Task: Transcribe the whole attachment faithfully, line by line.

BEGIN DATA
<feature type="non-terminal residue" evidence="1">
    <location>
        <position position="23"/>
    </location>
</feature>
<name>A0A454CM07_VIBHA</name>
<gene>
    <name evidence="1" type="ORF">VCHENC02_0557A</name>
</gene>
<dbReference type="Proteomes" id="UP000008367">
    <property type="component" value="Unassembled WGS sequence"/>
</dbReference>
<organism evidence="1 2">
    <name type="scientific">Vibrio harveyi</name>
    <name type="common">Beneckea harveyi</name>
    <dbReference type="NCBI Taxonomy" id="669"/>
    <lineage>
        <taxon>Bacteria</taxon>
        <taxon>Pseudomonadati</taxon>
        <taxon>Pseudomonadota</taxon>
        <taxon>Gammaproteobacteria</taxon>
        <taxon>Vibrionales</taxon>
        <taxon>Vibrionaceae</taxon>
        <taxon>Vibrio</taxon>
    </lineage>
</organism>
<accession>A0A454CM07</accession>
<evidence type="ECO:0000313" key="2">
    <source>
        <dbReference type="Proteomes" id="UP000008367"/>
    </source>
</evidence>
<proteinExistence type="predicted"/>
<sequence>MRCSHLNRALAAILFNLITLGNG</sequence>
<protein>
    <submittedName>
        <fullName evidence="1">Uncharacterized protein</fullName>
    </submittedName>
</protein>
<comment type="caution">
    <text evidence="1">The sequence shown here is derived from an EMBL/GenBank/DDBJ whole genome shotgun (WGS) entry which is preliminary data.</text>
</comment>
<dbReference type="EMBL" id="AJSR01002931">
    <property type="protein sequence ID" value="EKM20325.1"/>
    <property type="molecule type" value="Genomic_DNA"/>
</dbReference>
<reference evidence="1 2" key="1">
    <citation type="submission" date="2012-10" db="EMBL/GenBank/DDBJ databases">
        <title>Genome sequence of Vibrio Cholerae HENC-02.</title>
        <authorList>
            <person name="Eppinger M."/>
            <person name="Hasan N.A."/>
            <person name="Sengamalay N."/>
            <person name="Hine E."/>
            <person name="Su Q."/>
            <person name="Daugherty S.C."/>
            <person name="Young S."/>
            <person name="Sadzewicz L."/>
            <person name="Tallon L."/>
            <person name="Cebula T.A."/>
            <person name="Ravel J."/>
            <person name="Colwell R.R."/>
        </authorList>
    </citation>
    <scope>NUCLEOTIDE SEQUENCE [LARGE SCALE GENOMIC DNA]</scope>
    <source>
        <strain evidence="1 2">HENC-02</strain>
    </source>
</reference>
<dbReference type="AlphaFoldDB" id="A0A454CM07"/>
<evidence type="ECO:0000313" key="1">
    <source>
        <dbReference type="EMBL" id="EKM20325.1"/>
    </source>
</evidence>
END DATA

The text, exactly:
<feature type="non-terminal residue" evidence="1">
    <location>
        <position position="23"/>
    </location>
</feature>
<name>A0A454CM07_VIBHA</name>
<gene>
    <name evidence="1" type="ORF">VCHENC02_0557A</name>
</gene>
<dbReference type="Proteomes" id="UP000008367">
    <property type="component" value="Unassembled WGS sequence"/>
</dbReference>
<organism evidence="1 2">
    <name type="scientific">Vibrio harveyi</name>
    <name type="common">Beneckea harveyi</name>
    <dbReference type="NCBI Taxonomy" id="669"/>
    <lineage>
        <taxon>Bacteria</taxon>
        <taxon>Pseudomonadati</taxon>
        <taxon>Pseudomonadota</taxon>
        <taxon>Gammaproteobacteria</taxon>
        <taxon>Vibrionales</taxon>
        <taxon>Vibrionaceae</taxon>
        <taxon>Vibrio</taxon>
    </lineage>
</organism>
<accession>A0A454CM07</accession>
<evidence type="ECO:0000313" key="2">
    <source>
        <dbReference type="Proteomes" id="UP000008367"/>
    </source>
</evidence>
<proteinExistence type="predicted"/>
<sequence>MRCSHLNRALAAILFNLITLGNG</sequence>
<protein>
    <submittedName>
        <fullName evidence="1">Uncharacterized protein</fullName>
    </submittedName>
</protein>
<comment type="caution">
    <text evidence="1">The sequence shown here is derived from an EMBL/GenBank/DDBJ whole genome shotgun (WGS) entry which is preliminary data.</text>
</comment>
<dbReference type="EMBL" id="AJSR01002931">
    <property type="protein sequence ID" value="EKM20325.1"/>
    <property type="molecule type" value="Genomic_DNA"/>
</dbReference>
<reference evidence="1 2" key="1">
    <citation type="submission" date="2012-10" db="EMBL/GenBank/DDBJ databases">
        <title>Genome sequence of Vibrio Cholerae HENC-02.</title>
        <authorList>
            <person name="Eppinger M."/>
            <person name="Hasan N.A."/>
            <person name="Sengamalay N."/>
            <person name="Hine E."/>
            <person name="Su Q."/>
            <person name="Daugherty S.C."/>
            <person name="Young S."/>
            <person name="Sadzewicz L."/>
            <person name="Tallon L."/>
            <person name="Cebula T.A."/>
            <person name="Ravel J."/>
            <person name="Colwell R.R."/>
        </authorList>
    </citation>
    <scope>NUCLEOTIDE SEQUENCE [LARGE SCALE GENOMIC DNA]</scope>
    <source>
        <strain evidence="1 2">HENC-02</strain>
    </source>
</reference>
<dbReference type="AlphaFoldDB" id="A0A454CM07"/>
<evidence type="ECO:0000313" key="1">
    <source>
        <dbReference type="EMBL" id="EKM20325.1"/>
    </source>
</evidence>